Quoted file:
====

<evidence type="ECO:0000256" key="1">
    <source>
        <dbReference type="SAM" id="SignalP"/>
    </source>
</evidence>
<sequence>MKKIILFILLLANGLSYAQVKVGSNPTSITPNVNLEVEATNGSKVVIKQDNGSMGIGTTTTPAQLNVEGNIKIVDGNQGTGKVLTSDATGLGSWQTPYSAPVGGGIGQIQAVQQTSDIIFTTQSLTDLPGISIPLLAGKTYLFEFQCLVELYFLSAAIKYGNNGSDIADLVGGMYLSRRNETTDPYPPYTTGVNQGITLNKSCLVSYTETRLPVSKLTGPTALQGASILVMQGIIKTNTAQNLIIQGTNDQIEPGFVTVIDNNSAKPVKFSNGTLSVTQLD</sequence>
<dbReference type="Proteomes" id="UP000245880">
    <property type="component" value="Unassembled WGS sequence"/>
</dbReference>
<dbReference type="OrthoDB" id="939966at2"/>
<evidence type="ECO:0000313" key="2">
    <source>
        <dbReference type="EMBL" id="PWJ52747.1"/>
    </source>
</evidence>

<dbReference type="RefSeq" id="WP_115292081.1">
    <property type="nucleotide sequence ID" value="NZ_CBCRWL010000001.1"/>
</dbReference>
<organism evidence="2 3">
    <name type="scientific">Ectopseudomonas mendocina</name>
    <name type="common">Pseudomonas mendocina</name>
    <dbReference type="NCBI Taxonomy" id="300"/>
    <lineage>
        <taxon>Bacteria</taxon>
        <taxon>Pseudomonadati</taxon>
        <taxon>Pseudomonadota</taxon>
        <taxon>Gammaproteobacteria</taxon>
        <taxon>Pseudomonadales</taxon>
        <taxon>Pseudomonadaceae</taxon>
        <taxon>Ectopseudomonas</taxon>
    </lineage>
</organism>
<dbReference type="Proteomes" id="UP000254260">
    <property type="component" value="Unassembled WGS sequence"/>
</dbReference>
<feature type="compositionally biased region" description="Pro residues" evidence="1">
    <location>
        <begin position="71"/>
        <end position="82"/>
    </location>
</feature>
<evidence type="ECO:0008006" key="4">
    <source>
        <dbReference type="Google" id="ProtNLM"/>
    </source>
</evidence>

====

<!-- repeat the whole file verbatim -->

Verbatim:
<evidence type="ECO:0000256" key="1">
    <source>
        <dbReference type="SAM" id="SignalP"/>
    </source>
</evidence>
<sequence>MKKIILFILLLANGLSYAQVKVGSNPTSITPNVNLEVEATNGSKVVIKQDNGSMGIGTTTTPAQLNVEGNIKIVDGNQGTGKVLTSDATGLGSWQTPYSAPVGGGIGQIQAVQQTSDIIFTTQSLTDLPGISIPLLAGKTYLFEFQCLVELYFLSAAIKYGNNGSDIADLVGGMYLSRRNETTDPYPPYTTGVNQGITLNKSCLVSYTETRLPVSKLTGPTALQGASILVMQGIIKTNTAQNLIIQGTNDQIEPGFVTVIDNNSAKPVKFSNGTLSVTQLD</sequence>
<dbReference type="Proteomes" id="UP000245880">
    <property type="component" value="Unassembled WGS sequence"/>
</dbReference>
<dbReference type="OrthoDB" id="939966at2"/>
<evidence type="ECO:0000313" key="2">
    <source>
        <dbReference type="EMBL" id="PWJ52747.1"/>
    </source>
</evidence>

<dbReference type="RefSeq" id="WP_115292081.1">
    <property type="nucleotide sequence ID" value="NZ_CBCRWL010000001.1"/>
</dbReference>
<organism evidence="2 3">
    <name type="scientific">Ectopseudomonas mendocina</name>
    <name type="common">Pseudomonas mendocina</name>
    <dbReference type="NCBI Taxonomy" id="300"/>
    <lineage>
        <taxon>Bacteria</taxon>
        <taxon>Pseudomonadati</taxon>
        <taxon>Pseudomonadota</taxon>
        <taxon>Gammaproteobacteria</taxon>
        <taxon>Pseudomonadales</taxon>
        <taxon>Pseudomonadaceae</taxon>
        <taxon>Ectopseudomonas</taxon>
    </lineage>
</organism>
<dbReference type="Proteomes" id="UP000254260">
    <property type="component" value="Unassembled WGS sequence"/>
</dbReference>
<feature type="compositionally biased region" description="Pro residues" evidence="1">
    <location>
        <begin position="71"/>
        <end position="82"/>
    </location>
</feature>
<evidence type="ECO:0008006" key="4">
    <source>
        <dbReference type="Google" id="ProtNLM"/>
    </source>
</evidence>